Last thought for the day is a sort of philosophical training question I’ve been contemplating – what constitutes being a good training partner, particularly when drilling techniques? Is it helpful to just keep quiet and let your partner throw the combo? To give words of encouragement? If there’s something they could improve, do you speak up? How about movement, should I circle, so that they are working different angles? Of course, different people respond to different things, but it’s a good question to ask – not only in how you can best help your partner, but how they can best help you.

Any thoughts?

Training Diary is a weekly series documenting my journey starting Muay Thai training. For more on this series, read the first entry here. I train at Conviction Fitness & Martial Arts, 4430 N. Western Ave., Chicago, IL www.convictionfitness.com.

 

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Yet another of the kickboxing/muay thai world is dipping his toes into the water of the MMA world, this time in the way of Cosmo Alexandre. As we've seen with Cosmo, he is immensely talented, hits hard and has incredible skill. If he learned how to sprawl and escape submissions he could be a force to be reckoned with in MMA, but of course, that takes years of preparation.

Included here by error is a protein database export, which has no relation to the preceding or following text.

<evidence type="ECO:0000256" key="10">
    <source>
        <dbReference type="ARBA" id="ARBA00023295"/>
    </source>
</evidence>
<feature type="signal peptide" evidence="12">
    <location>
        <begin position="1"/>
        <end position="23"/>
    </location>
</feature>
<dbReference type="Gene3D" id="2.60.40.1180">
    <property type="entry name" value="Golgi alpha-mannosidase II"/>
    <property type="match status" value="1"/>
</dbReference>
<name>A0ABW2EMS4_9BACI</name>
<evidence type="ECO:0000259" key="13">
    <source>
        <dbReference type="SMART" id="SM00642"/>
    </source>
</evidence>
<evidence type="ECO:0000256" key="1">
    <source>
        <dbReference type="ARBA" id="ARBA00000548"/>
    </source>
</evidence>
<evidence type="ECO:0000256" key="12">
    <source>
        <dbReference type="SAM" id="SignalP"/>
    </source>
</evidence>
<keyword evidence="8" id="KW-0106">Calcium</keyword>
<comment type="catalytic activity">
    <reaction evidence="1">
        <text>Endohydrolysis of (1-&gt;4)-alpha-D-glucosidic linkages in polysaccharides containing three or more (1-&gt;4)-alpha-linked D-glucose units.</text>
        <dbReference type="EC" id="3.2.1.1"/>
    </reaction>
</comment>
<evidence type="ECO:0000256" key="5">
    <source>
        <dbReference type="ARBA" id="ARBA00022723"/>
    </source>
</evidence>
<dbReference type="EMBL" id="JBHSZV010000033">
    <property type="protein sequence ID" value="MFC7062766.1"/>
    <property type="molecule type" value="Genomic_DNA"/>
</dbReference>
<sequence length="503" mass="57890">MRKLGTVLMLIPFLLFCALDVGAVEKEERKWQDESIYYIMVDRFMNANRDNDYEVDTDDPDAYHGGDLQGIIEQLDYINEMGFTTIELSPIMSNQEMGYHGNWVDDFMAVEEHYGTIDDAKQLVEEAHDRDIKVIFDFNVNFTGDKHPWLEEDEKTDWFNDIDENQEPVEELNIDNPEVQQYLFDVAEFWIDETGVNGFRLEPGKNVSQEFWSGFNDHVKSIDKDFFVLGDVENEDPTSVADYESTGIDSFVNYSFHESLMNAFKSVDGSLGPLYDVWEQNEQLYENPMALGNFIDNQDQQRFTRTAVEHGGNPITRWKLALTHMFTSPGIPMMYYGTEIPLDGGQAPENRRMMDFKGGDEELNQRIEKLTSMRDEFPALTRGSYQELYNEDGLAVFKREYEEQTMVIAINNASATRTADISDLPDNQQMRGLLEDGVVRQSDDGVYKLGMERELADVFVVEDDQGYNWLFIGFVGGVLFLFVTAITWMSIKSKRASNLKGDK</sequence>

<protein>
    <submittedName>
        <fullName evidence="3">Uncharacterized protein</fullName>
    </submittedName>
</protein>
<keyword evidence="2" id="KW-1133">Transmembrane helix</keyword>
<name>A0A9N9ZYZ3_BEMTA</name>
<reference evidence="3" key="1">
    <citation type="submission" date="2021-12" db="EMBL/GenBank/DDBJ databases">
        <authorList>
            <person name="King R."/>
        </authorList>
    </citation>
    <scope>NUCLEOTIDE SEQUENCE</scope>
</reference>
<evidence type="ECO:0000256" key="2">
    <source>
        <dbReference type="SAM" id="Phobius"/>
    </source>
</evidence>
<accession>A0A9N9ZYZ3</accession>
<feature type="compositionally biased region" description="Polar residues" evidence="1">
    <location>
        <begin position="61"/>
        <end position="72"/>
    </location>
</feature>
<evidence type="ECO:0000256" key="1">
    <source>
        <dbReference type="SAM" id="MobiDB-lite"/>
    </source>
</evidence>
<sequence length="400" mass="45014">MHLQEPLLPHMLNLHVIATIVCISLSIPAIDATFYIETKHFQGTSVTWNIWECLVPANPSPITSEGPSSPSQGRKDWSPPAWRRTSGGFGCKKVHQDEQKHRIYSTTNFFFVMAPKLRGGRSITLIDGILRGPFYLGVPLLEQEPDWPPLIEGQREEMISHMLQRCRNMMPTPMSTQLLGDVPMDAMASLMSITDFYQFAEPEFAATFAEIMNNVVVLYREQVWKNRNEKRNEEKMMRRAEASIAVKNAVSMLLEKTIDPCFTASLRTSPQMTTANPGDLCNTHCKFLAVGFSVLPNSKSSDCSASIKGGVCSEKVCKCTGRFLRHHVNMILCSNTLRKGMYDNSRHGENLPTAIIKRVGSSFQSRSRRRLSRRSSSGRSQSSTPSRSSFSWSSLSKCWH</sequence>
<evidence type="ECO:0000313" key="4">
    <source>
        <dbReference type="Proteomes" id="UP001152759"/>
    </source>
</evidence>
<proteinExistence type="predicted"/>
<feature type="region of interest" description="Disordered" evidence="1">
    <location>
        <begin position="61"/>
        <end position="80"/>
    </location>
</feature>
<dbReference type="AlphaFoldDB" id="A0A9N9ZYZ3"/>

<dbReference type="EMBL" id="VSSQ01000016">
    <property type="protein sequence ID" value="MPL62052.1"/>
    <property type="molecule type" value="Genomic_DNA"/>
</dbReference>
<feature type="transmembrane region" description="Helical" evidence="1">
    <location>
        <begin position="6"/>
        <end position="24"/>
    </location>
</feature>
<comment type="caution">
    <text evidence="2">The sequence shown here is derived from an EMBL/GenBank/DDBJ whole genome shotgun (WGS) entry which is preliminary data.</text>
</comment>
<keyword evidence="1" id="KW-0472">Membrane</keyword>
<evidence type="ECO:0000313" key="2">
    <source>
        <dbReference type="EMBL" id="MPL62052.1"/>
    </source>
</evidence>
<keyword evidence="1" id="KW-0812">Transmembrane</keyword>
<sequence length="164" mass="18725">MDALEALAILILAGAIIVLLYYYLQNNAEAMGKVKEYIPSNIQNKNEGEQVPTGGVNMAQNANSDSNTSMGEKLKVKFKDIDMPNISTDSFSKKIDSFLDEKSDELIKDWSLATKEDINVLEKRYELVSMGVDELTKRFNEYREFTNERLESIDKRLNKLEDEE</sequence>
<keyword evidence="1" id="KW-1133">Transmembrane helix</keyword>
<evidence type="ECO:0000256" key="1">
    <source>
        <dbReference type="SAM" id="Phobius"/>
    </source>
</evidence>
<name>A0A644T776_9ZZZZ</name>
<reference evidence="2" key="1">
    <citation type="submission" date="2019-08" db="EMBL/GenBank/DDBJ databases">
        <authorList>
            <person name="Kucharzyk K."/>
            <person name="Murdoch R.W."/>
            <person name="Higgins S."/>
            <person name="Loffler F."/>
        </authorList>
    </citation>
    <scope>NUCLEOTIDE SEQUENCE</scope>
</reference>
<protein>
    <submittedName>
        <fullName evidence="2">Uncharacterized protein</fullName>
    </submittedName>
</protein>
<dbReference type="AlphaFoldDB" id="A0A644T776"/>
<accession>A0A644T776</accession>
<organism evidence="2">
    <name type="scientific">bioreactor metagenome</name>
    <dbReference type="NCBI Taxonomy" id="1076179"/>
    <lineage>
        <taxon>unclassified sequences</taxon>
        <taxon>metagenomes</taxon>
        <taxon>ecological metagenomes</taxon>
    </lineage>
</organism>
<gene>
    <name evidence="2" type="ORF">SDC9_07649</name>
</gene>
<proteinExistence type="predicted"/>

If you've been following Cosmo's exploits online, you've seen the mentions of him training for MMA, but here is the photographic proof of him training with some of the best (or at least posing with them). [source]

Cosmo with Jon Jones Cosmo with GSP
Cosmo/Jon Jones Cosmo/GSP
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Fight CodeThe next big European fight card is only a few short weeks away, taking place on May 1st in Budapest, Hungary. The card will be promoted by dynamo fight promotion Fight Code, who much like It's Showtime and Ultimate GLORY have stepped up in 2011 as serious contenders in the realm of high-end kickboxing.

This is a continuation of Fight Code's "Dragon Series." The Dragon Series is Fight Code's 72.5kg tournament (primarily 70kg/MAX fighters), where we've seen such fighters as Yoshihiro Sato, Armen Petrosyan, Dzabar Askerov, Giorgio Petrosyan and Cosmo Alexandre participate.

Fight Code released the card for the event earlier in the week, and it is shaping up to look like a strong event.

Dragon Tournament Bouts

Halim Issaoui [Maroc] vs Simon Chu [United Kingdom]

Luka Tomic [Croatia] vs Norbert Balogh [Hungary]

Juri Bessmertny [Belarus] vs Selmedin Didic [Switzerland]

 

Non-Tournament Bouts

Vitaly Akhramenko [Belarus] vs Gyorgy Mihalik [Hungary]

Mladen Brestovac [Croatia] vs Tihamer Brunner [Hungary]

Corneliu "Coco" Rus [Romania] vs Freddy Kemayo [France]